Poetry as Political Resistance: in 20th century Eastern Europe and beyond

  • Date:
  • Location: IRES Library, Gamla torget 3, 3rd Floor
  • Organiser: Institute for Russian and Eurasian Studies, Department of Modern Languages, and Uppsala Forum
  • Contact person: Zakhar Ishov
  • Workshop

Poetry is the most democratic of art forms. Poetry uses words - which are everyone's common property - as its material. Poetry is based on limitless imagination, which cannot be restrained or controlled. Poetry thus is synonymic with freedom. Therein lies its wide appeal. Yet this comes at a price. Poets often get caught in political wars and become persecuted by undemocratic governments, as evidences by the fate of many East European poets in the 20th century.

During the Cold War an abyss separated institutional and cultural experience in the East and the West. The situation of Eastern European poets vis-a-vis politics was often diametrically opposed to what was happening in the West. Western politicians did not pay much heed to poetry, while Western poets eagerly embraced political causes. Conversely, in Eastern Europe authorities saw every word of a poet as dynamite - a potent tool of political subversion. Huge totalitarian resources were used to impose an ideological imprint on the language, style, and even themes treated in poetry. Patterns observed in Russia were replicated in Poland and Lithuania following WWII with the imposition of Soviet rule over large parts of Eastern Europe. Some Eastern European poets adapted themselves to this situation by writing political propaganda and singing praises of the totalitarian ruler. (Milosz 1951) But the overall effect on literature and culture was devastating: the decline in creativity and imagination compared with the preceding periods was notable. (Smith 2001, Venclova 2017) And yet there were also other poets, who even at the risk of being silenced, ostracized, or imprisoned, preserved their artistic integrity even under very tough conditions. Staying a-political was extremely hard in a totalitarian context, where poets were co-opted and used to lend prestige to oppression; or else censored, exiled, or even killed. In order to stay creative East European poets had to develop strategies of artistic resistance. Thus, at the times of the most radical denial of freedom during Stalin's rule, memory itself became the most daring act of resistance, as in case of Anna Akhmatova and Nadezhda Mandelstam (Grudzinska-Gross 1987, Paperno 2009, Cavanagh 2009).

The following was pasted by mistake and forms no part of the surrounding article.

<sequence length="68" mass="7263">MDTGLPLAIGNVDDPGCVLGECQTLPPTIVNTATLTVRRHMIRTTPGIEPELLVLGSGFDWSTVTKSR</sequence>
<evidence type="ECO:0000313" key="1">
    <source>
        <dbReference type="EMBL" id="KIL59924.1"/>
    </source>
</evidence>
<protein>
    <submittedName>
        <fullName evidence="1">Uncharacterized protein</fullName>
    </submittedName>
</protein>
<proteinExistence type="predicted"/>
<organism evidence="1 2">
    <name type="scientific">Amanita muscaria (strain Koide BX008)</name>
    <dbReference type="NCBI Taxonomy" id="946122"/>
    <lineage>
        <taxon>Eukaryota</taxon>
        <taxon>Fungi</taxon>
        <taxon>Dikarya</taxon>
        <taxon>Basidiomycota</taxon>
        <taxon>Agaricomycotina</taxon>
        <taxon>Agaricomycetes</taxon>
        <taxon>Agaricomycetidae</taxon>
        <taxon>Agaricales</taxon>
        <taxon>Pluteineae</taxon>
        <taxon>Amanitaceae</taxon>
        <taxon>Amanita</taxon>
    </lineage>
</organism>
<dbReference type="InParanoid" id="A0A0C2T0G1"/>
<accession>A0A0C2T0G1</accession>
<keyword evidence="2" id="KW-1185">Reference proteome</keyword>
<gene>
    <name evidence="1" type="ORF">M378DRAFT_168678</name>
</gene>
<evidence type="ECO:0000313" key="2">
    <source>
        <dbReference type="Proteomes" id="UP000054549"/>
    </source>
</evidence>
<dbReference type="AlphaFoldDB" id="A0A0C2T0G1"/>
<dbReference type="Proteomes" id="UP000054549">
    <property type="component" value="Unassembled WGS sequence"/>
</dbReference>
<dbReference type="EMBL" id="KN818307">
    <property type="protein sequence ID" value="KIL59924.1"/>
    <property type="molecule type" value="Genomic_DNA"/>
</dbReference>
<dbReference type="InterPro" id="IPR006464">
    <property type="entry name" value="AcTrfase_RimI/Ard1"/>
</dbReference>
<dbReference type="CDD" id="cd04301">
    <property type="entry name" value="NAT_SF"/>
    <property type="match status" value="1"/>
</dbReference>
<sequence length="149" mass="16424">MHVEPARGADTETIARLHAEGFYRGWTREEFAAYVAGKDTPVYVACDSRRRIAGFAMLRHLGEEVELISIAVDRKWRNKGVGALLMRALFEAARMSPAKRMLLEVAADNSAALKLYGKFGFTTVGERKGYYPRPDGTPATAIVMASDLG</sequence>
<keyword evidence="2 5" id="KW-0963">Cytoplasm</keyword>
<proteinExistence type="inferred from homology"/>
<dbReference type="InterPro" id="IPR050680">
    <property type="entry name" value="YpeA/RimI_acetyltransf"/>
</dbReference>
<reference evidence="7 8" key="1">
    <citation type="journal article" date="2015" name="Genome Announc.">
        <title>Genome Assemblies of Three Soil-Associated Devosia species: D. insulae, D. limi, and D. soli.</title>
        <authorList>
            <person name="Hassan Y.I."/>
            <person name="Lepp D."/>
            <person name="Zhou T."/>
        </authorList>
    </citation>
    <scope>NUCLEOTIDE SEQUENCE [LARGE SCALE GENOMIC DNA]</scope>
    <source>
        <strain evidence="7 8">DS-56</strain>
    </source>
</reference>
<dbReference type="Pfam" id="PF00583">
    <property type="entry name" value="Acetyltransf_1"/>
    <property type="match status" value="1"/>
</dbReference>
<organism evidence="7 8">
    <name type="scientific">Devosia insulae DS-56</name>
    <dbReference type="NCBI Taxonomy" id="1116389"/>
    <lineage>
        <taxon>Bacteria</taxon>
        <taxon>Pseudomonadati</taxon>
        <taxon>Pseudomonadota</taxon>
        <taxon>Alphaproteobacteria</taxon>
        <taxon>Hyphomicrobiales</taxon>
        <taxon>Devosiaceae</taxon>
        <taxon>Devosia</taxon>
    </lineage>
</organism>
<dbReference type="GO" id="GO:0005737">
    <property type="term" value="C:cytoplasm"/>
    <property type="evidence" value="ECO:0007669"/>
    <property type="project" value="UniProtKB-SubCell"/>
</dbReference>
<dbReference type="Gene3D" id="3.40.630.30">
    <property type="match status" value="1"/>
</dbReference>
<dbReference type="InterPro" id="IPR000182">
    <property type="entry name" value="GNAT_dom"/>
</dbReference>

In the post-War Poland defending the tradition became another such strategy, as in case of Zbigniew Herbert (Alvarez 1968) or, in a similar manner, in Russia with the work of Joseph Brodsky (Schallcross 2002; lshov 2008; 2018). Because the communist ideology insisted on breaking with tradition, the Eastern poets' resistance was diametrically opposed to that of the Western counterparts, who broke with tradition as a part of their artistic rebellion against conventions. Given that during totalitarianism all aspects of private experience were politicized (Arendt 1964; Grudzinska-Gross 1987), often the most political act of the Eastern poets was to write non­political poetry (Wat 1988).

The aim of the symposium is to show that while East European poets faced impossible dilemmas, they also developed unique strategies of resistance. The fight for freedom of artistic expression often overlapped with the goals of human rights activism. The workshop will explore both the strategies of "non-political" poetic resistance as well as the meeting ground between such resistance and other forms a more active political dissent. 
In the wake of the global rise of authoritarian leaders, the East European experience of artistic dissent and political resistance, has again become relevant today.